Category Archives: marketing

What sort of performance?

What sort of performance?

It’s not unusual for something to be positioned as the high performance alternative. The car that can go 0 to 60 in three seconds, the corkscrew that’s five times faster, the punch press that’s incredibly efficient…

The thing is, though, that the high performance vs. low performance debate misses something. High at what?

That corkscrew that’s optimized for speed is more expensive, more difficult to operate and requires more maintenance.

That car that goes so fast is also more difficult to drive, harder to park and generally a pain in the neck to live with.

You may find that a low-performance alternative is exactly what you need to actually get your work done. Which is the highest performance you can hope for.



via Seth Godin

This Entrepreneur Wants To Turn Australian Shoppers Into Dedicated Online Consumers

This Entrepreneur Wants To Turn Australian Shoppers Into Dedicated Online Consumers

How Melbourne entrepreneur Ruslan Kogan sees the new world of retail

This article titled “Amazon and cheap TVs: Ruslan Kogan on the new world of retail” was written by Alexandra Spring, for on Thursday 4th January 2018 23.49 UTC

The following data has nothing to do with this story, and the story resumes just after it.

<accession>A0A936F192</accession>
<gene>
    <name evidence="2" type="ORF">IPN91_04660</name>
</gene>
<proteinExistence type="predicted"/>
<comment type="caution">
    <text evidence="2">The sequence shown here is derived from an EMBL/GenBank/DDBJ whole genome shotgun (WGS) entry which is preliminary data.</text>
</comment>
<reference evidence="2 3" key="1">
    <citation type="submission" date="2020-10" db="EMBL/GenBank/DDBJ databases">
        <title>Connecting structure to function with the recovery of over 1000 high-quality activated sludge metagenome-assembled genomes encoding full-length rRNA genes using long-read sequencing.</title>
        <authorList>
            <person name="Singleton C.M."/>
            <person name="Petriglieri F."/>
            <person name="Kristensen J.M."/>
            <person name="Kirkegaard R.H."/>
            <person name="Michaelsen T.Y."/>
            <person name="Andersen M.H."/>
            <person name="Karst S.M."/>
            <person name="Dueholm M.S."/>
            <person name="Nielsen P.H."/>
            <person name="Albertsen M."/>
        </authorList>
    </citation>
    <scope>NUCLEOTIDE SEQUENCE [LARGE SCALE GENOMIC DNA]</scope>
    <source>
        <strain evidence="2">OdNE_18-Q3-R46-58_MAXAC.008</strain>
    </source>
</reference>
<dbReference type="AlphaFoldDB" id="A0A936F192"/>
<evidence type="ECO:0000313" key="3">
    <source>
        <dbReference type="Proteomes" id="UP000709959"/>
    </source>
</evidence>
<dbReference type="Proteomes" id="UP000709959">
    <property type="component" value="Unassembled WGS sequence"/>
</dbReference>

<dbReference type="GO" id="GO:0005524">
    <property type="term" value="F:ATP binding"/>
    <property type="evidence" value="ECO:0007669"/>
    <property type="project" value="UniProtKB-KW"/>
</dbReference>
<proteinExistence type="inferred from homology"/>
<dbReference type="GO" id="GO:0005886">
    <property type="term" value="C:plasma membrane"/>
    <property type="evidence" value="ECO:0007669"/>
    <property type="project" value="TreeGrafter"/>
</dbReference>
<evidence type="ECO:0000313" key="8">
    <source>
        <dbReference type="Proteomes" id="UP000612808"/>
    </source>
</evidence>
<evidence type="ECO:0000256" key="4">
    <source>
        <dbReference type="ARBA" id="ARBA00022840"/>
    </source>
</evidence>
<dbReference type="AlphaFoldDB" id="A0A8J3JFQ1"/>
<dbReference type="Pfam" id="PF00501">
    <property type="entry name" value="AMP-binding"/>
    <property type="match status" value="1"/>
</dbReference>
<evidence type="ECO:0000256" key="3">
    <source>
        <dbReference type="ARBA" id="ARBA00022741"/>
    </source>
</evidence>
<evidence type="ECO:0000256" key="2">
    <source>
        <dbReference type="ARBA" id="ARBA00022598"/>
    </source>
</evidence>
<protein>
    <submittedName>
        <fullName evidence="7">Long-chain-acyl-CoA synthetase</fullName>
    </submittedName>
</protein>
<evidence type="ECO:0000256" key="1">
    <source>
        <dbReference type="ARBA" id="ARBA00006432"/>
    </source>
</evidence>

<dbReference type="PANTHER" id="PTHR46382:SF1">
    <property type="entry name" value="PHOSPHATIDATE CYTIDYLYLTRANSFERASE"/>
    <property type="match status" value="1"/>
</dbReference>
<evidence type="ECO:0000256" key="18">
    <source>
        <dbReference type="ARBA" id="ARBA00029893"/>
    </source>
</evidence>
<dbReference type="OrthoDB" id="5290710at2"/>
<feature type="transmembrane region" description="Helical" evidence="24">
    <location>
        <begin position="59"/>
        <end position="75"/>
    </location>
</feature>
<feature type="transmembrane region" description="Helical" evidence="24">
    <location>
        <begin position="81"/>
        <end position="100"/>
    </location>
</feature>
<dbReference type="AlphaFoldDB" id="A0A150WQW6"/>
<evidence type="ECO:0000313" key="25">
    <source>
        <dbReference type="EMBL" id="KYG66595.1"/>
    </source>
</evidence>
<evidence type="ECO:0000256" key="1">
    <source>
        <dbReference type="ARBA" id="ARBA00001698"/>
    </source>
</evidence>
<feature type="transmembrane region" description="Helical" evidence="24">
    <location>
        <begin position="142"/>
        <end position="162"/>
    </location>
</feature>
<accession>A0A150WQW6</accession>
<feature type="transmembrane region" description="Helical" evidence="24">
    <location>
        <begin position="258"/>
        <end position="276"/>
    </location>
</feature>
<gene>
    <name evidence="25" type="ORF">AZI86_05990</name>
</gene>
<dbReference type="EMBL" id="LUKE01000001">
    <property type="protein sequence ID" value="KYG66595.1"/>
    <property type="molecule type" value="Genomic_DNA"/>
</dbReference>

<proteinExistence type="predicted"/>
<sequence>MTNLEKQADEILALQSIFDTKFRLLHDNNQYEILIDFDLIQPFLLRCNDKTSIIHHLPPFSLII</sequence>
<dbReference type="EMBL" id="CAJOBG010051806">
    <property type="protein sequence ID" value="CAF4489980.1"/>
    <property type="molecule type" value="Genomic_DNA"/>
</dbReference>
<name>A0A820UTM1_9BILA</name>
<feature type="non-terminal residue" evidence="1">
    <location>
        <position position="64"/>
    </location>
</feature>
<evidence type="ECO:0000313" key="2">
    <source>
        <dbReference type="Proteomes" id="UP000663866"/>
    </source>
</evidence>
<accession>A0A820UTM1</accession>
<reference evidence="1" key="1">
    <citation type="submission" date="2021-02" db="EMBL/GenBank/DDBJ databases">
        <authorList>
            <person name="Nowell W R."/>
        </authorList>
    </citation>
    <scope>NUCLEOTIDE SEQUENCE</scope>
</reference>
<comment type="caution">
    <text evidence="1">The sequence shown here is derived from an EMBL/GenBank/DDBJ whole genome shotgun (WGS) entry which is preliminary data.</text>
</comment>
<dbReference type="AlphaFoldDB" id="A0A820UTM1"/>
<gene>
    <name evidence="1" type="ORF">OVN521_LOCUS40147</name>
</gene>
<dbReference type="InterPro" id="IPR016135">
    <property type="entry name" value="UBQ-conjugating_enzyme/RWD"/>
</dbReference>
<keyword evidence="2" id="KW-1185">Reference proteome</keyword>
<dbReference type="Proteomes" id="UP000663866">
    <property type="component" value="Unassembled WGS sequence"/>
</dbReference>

Amid all the Amazon chatter last year, there was at least one Australian retailer who was excited. “A rising tide lifts all boats,” says Ruslan Kogan, founder and chief executive of the one-stop online shop

Speaking in Sydney not long before Amazon launched in Australia, Kogan predicts the online shopping behemoth will “retrain the way people shop and retrain the way brands distribute”.

Australians have been slow to the online shopping boom, but they are getting the hang of it: the latest NAB online retail figures show that, while spending in traditional outlets is flat, online shopping is up, equivalent to 7.6% of in-store spending. Kogan has been waiting for this moment.

In many ways, Kogan pitches himself as the archetypal tech entrepreneur. He is outspoken, quick to take risks and occasionally fail, and he has made a fortune doing so. How his 11-year-old business responds to market trends could be indicative of the larger business picture.

In person, he is more circumspect and less cheeky than might be expected. This is the man who challenged self-proclaimed “enemy” Gerry Harvey to a debate on national television in 2010, launched the $900 Kevin37 flatscreen TV to take advantage of the 2009 stimulus package and came up with the 8,000 thread count Kogan spam “Portector” in response to communications minister Stephen Conroy’s 2010 proposed internet filter. Kogan gives good PR.